SUNSET PARK — Brooklyn Army Terminal has turned to the arts, while also drawing on its long, rich history.
On Friday, Oct. 18, New York City Economic Development Corporation (NYCEDC) will celebrate the opening of a contemporary art exhibition at BAT, 140 58th Street, called “When Artists Enter the Factories,” that will run until Friday, Nov. 22. It will be open daily from 10 a.m. to 5 p.m. in October and from 10 a.m. to 4 p.m. in November.
“When Artists Enter the Factories” is inspired by the manufacturing scene in Sunset Park area and a large-scale exhibition, Terminal New York, held at the same location in 1983.
Sixteen artists will showcase their talents at the waterfront campus. In addition, during the event, attendees can enjoy a range of material and conceptual actions led by artists based here in Brooklyn as well as in other parts of the world.
It’s all part of BAT’s ongoing commitment to give back to the community, said NYCEDC Executive Director for Sunset Park Julie Stein.
“The Brooklyn Army Terminal is New York City’s premiere hub for modern manufacturing and we are an affordable and innovative place for companies to start and grow,” Stein told Brooklyn Reporter. “At the same time, we’re a community-driven asset that hosts special events and programming for the public to enjoy so we are really excited to be able to sponsor and host these artists in this major event.”
She also discussed the history behind the show.
“Terminal New York in 1983 was a major moment in the rebirth of this campus for industrial and modern manufacturing so 36 years later, to be able to do an homage to that important moment is really cool for us,” Stein explained.
According to the exhibition’s curator Jia-Jen Lin and curatorial advisor Srinivas Aditya Mopidevi, the selection of the 16 artists was driven by their artistic commitment to material and their interest in engaging with the theme and process of manufacturing.
“The artworks in the ‘When Artists Enter the Factories’ exhibition reflect on the relationship between manufacturing and art-making,” Lin and Mopidevi wrote in a statement to this paper. “They adopt a range of industrially-produced materials and processes to make site-specific installations in the dynamic site of the Brooklyn Army Terminal. From columns in the lobby to the train tracks in the atrium area, artists have responded to the unique architectural diversity of the building. Together, they created artistic actions that invite viewers to different kinds of material and conceptual explorations.”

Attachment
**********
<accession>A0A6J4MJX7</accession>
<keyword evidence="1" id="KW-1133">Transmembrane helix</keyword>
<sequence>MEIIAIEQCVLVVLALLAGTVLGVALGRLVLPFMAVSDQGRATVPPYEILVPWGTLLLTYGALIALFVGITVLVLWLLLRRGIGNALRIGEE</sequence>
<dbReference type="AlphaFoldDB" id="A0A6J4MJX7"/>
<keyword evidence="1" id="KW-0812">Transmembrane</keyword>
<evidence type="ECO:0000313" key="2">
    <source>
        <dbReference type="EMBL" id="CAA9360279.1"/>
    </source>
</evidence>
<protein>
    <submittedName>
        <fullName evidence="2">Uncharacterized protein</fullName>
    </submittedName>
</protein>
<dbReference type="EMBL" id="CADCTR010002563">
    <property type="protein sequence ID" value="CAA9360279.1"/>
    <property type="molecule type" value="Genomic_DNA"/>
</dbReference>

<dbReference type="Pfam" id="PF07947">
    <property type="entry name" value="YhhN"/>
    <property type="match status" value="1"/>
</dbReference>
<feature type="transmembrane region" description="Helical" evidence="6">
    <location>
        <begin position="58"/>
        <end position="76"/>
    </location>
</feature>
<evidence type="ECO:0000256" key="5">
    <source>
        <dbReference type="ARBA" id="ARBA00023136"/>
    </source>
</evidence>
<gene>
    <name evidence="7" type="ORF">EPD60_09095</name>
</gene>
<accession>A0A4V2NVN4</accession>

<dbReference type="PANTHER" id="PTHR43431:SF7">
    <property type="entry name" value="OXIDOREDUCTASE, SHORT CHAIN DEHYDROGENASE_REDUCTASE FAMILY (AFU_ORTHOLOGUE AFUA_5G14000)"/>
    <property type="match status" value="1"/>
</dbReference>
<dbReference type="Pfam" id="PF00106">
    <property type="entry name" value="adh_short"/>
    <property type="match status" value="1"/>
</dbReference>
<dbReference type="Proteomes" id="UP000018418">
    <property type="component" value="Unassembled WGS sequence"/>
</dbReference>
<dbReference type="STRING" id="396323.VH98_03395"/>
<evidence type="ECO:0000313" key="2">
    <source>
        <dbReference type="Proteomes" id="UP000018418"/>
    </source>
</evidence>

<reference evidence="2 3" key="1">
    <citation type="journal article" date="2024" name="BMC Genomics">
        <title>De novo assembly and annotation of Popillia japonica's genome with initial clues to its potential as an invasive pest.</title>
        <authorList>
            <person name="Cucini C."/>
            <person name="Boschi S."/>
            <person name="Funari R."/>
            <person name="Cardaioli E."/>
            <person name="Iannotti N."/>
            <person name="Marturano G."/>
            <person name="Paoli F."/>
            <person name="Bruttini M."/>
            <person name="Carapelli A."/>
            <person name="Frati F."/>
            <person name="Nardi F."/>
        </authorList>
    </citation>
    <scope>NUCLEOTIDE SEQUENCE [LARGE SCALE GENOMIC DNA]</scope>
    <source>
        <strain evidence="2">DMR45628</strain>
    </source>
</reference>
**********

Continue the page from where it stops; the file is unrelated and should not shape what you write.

“The curator actually is a resident artist at the Brooklyn Army Terminal right now,” Stein said. “We did a public call for artists and the art exhibit itself will feature a number of our residents. There are also artists that use materials from our tenants in their work and have worked with our MakerSpace NYC as part of on-site fabrication of their artworks.”
Lin and Mopidevi discussed how this art exhibition differs from others in the city.
“The most critical distinction,” they said, is its commitment “to explore the segregated yet inseparable relationship between manufacturing and art-making right at the most innovate manufacturing complex in New York City.
“Through creating direct interactions between the artists and workers, we hope to bridge the sectors and bring contemporary art closer to the general public,” they added. “It is unique to bring such a diversity of artistic processes into a site that is conventionally not an exhibition space.”
Among the highlights, according to the pair, is a massive site-specific installation “In Between Here Flows” by Pittsburgh-based artist Oreen Cohen which features hand-bent steel rebars and multi-color theater gels on train tracks fabricated on site.
“For her, it has been an exciting and challenging journey to get accustomed to the intricacies of the site and embrace its full potential,” they said. “What came out of this conversation is a fascinating installation that visually tracks the movement of bird wings during take-off and landing.”
“Talent Within Us” by Manuel Molina Martagon, who invited workers and tenants at BAT to submit drawings and photos, is another exhibit that can be seen during the event.
“My idea is to bring the dispersed artistic passions and hobbies of the BAT community,” Martagon said. “We received a fantastic set of entries, which will be displayed as an installation in the exhibition, and a selection of them will be presented as postcards to take away. In this way, it has been special for many artists to engage with the place and the community at BAT.”
For more information, visit www.bklynarmyterminal.com.